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Dave Gregory on the traverse to reach the upper ramp on Via Pany

© Chris Craggs, Dec 2006
The traditional routes invariably have bolt belays, and some fixed gear by the harder moves. For these it is worth carrying a medium rack and double ropes. As mentioned above Via Valencianos (F5+ or about VS 5a) is the one to do in the lower grades. At 8 pitches in length, it is a long and devious route up the complex left-hand side of the cliff. Apart from the slippery and eminently 'frigable', crux crack, the rest of the route is not much harder than Severe. The positions on the great slab and the exposed knife edge arête above are not to be missed, with superb views out over the harbour and hotel blocks of Calpe and on to the rocky mountains of the Sierra Bernia.

The right-hand side of the Valencianos slab is bound by the long curving corner of Polvos Magicos, (F5+ or HVS 5b). This six pitch outing follow a continuous series of slabby grooves, though the tricky and slippery layback of the first main pitch is where the real 'fun' is at. Sharing many of the stances with Valencianos means that escape is always an easy option from the route. Further to the right on steeper terrain, though at about the same grade, is the conspicuous soaring groove line that is the major classic of Diedro UBSA (10 pitches up to F5+, about HVS 5b). As with many folks, this was my first route on the cliff. As the name suggests, the route follows a long twisting diedre, with a couple of short, tricky (and bolt protected) walls, to reach the top of a tower. From there it continues into a small cave near the cliff top. Escape from here requires a short hair-raising diagonal abseil from a huge bunch of tat, that feels all the more exposed because it is in such stark contrast with the way that most of the rest of the climb is well sheltered. A couple of easy corners lead to the cliff top.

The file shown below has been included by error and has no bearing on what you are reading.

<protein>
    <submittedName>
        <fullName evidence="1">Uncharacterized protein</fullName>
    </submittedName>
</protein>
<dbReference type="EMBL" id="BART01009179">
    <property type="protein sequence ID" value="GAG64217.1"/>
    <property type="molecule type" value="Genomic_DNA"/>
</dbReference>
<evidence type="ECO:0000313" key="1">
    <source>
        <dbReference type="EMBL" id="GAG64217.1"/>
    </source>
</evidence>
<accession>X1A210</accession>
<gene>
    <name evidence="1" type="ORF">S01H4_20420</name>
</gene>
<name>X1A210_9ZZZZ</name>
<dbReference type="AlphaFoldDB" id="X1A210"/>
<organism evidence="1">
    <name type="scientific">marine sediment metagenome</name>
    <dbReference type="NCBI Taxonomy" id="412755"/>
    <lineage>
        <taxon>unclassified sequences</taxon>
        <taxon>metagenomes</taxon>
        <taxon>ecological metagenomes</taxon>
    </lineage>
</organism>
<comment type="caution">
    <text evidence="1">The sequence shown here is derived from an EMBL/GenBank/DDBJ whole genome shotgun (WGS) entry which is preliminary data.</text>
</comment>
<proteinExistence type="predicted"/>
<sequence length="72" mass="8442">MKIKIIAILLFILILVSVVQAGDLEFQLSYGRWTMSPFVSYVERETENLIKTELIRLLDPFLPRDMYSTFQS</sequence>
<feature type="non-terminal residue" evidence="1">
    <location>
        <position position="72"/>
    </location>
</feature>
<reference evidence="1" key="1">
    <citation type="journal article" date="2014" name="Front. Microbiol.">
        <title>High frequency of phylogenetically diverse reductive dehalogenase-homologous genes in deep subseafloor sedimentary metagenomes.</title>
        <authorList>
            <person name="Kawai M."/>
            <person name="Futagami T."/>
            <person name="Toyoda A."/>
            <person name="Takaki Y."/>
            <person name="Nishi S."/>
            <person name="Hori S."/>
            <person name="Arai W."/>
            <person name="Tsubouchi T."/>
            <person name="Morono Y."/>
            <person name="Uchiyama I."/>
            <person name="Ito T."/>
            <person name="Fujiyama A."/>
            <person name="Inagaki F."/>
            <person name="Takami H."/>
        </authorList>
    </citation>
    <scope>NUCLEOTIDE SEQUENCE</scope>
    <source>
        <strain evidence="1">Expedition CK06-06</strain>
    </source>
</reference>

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Climbers on the rubble wall pitch of El Naviagante show the scale of the place

© Chris Craggs, Dec 2006
Still in a traditional mould and a couple of notches harder again is the longest route on the face the classic Gomez-Cano at F6a (E2 5c) which swaggers up the centre of the face and has ten rope lengths. Three steep pitches (with some aid on the third or free at F7b) lead into the diagonal cave system that splits the face. These give easy romping and rapid height gain, to the point where the caves end. Above here are three more pitches of steep, highly exposed and not overly well protected cracks. These ensure both that the route does not succumb too easily and that the overall experience is likely to be remembered. The final steep red corner keeps the outcome in doubt until the very last move, swinging out above a thousand feet of fresh air to reach the crest of the cliff - brilliant.

Unbeknownst to most visitors who climbed these four classic routes, was the fact that the locals had been putting a mass of work in adding a set of fully bolted outings to the huge face. These newer climbs tended to tackle the open walls between the main crack lines and involve climbing some of the very best rock on the whole cliff – nowadays they are very much on the circuit. Arguably the best of these are the trio that tackle the tallest section of the face: El Navigate, Linea Magic and Via Costa Blanca, English translations of the names shouldn't really be too difficult. Although all three are given grades of F6c to F7a and are about E4 if done completely free, they are all fully bolted (a 60m rope, 15 quick-draws and belay gear is really all you need if you are confident in your ability) and on each route the difficulties are short lived. Pulling on the occasional bolt when things get tough can bring the grade down to a much more reasonable F6a, or about E2.

I did the first of these, El Navigate (F6c) back in 1991 and it was a revelation. A short traverse out from the gloomy safety of Diedro UBSA's third pitch along an inclined ramp saw us ensconced at a triple bolt belay below a most alarming looking wall of vertical rubble, glued to the face by a rather unreliable looking red sand cement. Fortunately the 10mm bolts that protect the pitch are drilled into the solid limestone wall to the right of the rubble and so the climbing proved to be safe if somewhat spooky. Any 'casualness' about the pitch was short lived when Colin pulled a loose piece of flowstone off, well above the level of the rubble. He managed to stay in contact with the rock and throw the biggest piece well, clear but a smaller chunk caught me a glancing blow on the side of the head. A quick dizzy spell gave me a worrying moment before I realised disaster had been avoided, though no thanks to me; so much for not wearing a helmet! Higher up the route climbs the massively exposed rib between UBSA and Gomez Cano. The guide indicated a grade of A0 for a couple of moves but by swinging right into a spiky crack we managed it free, arriving at the welcoming summit party well pleased with ourselves despite the near faux-pas lower down.